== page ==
Negotiating the Six Party Talks and Dealing with North Korea’s Nuclear Program
In 2003, the Six Party Talks were launched to seek a peaceful resolution to the challenges posed by North Korea’s nuclear weapons program. The Six Party Talks were designed to be a multilateral mechanism for negotiations with all the relevant stakeholders in the region. The participating states included China, South Korea, North Korea, the United States, Japan, and Russia.
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In this Living History video, Ambassador Christopher Hill reflects on his personal experience as Assistant Secretary of State for East Asian and Pacific Affairs and head of the U.S. delegation to the Six Party Talks from 2005 to 2009.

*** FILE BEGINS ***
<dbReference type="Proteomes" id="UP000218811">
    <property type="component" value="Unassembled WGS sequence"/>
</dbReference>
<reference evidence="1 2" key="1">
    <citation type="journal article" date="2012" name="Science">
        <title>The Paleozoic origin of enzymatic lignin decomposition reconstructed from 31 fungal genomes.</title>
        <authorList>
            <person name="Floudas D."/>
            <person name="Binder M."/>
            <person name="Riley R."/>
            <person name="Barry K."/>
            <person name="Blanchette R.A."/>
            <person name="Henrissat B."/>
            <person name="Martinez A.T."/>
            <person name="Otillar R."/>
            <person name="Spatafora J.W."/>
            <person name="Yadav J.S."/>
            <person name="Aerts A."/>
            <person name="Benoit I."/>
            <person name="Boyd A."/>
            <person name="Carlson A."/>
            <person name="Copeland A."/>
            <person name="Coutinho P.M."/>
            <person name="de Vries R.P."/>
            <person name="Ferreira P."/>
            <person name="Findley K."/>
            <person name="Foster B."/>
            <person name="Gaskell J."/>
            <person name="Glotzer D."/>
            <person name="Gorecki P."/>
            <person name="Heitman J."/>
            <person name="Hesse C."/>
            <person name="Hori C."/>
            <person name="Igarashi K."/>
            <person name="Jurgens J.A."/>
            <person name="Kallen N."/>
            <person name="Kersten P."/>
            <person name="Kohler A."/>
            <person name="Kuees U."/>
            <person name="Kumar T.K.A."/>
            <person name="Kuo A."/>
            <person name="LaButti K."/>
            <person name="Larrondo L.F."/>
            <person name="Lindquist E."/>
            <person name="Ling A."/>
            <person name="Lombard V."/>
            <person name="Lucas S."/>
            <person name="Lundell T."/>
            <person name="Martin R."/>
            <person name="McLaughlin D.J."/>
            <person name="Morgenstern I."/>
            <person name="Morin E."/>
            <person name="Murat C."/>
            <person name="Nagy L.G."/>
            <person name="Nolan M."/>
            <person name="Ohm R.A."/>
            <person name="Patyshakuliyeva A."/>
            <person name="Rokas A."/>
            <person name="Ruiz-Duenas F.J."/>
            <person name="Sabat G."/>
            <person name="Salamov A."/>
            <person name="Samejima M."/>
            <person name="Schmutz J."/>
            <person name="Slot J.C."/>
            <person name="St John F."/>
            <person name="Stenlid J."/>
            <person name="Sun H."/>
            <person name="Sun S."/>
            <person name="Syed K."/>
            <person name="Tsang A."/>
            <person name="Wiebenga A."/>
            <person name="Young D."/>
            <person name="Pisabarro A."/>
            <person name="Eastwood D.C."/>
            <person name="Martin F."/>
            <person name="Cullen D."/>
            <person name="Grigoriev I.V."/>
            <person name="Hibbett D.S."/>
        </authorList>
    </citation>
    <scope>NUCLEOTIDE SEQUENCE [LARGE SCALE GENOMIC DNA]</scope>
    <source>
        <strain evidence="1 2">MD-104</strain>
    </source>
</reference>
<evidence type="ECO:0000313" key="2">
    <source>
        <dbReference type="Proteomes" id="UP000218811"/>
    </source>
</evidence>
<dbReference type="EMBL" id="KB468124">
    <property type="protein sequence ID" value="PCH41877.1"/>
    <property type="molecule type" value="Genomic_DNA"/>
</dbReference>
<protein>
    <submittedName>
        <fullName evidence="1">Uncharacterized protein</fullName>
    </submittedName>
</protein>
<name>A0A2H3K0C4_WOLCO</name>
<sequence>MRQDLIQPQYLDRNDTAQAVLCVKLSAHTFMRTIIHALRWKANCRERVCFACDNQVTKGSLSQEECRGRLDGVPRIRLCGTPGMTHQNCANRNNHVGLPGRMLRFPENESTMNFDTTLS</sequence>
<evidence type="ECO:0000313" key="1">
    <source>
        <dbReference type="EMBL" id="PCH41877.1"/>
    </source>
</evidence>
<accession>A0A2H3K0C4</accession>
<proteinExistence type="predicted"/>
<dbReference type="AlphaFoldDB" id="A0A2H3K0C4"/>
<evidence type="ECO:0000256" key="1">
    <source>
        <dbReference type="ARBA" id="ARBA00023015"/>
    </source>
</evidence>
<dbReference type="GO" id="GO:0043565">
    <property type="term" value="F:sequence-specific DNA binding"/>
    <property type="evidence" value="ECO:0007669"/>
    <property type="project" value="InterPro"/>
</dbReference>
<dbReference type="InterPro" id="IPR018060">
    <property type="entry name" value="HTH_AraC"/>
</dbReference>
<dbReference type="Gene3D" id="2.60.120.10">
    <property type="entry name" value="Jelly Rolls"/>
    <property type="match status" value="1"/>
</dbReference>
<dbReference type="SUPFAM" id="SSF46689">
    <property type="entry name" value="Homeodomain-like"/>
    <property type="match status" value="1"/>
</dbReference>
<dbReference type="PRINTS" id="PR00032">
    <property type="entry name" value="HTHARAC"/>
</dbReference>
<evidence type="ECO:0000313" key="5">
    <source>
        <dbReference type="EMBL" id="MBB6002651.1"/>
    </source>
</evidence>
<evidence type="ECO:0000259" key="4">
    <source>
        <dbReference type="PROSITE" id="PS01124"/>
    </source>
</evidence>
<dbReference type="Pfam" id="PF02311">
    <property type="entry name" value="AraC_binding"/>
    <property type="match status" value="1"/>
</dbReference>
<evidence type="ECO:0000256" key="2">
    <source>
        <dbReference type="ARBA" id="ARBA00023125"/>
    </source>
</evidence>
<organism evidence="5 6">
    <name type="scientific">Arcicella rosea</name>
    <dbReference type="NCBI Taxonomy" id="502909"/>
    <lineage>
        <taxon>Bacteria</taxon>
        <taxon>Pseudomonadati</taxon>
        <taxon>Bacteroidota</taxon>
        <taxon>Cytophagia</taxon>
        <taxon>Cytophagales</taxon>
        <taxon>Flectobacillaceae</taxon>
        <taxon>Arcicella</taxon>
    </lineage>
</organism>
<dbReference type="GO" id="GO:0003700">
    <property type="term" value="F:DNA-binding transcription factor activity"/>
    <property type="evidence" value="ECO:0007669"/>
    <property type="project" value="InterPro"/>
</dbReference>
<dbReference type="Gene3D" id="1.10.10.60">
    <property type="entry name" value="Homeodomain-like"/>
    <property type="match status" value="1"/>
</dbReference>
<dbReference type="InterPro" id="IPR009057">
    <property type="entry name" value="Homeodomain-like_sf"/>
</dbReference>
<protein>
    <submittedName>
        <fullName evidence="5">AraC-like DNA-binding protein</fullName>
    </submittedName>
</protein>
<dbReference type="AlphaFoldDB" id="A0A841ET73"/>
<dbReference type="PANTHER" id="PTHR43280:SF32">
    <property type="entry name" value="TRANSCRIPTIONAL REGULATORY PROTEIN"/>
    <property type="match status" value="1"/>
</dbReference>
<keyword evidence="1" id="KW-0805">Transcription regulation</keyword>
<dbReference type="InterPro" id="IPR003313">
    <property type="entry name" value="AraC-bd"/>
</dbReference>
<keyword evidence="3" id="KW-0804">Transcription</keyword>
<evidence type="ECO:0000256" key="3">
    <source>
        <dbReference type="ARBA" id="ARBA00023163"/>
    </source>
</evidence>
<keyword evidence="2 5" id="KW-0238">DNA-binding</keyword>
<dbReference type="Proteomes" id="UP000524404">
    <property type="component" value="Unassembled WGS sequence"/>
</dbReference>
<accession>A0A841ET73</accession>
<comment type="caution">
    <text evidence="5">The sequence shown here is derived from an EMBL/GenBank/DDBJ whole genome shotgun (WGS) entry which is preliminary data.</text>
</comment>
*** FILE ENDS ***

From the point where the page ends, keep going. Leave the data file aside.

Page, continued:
Six rounds of talks took place in Beijing from August 2003 through September 2009 and during the negotiations several important documents were adopted. One of the most important of these documents was the September 19, 2005 Joint Statement that outlined a “step-by-step” process intended to pave the way toward denuclearization of the Korean Peninsula.
The most important part of the September  joint statement was that North Korea agreed to abandon all of their nuclear programs, not just nuclear weapons, but all of their nuclear programs.”
Subsequent agreements were reached in 2007 and 2008 that froze and dismantled elements of the DPRK nuclear program. The agreements sought to obtain operating records and sample reactor parts from North Korea’s nuclear facilities, and eventually led to the destruction of the cooling tower at Yongbyon nuclear complex. But further implementation of the agreement was impeded by the North’s unwillingness to agree to a verification protocol for their nuclear declaration.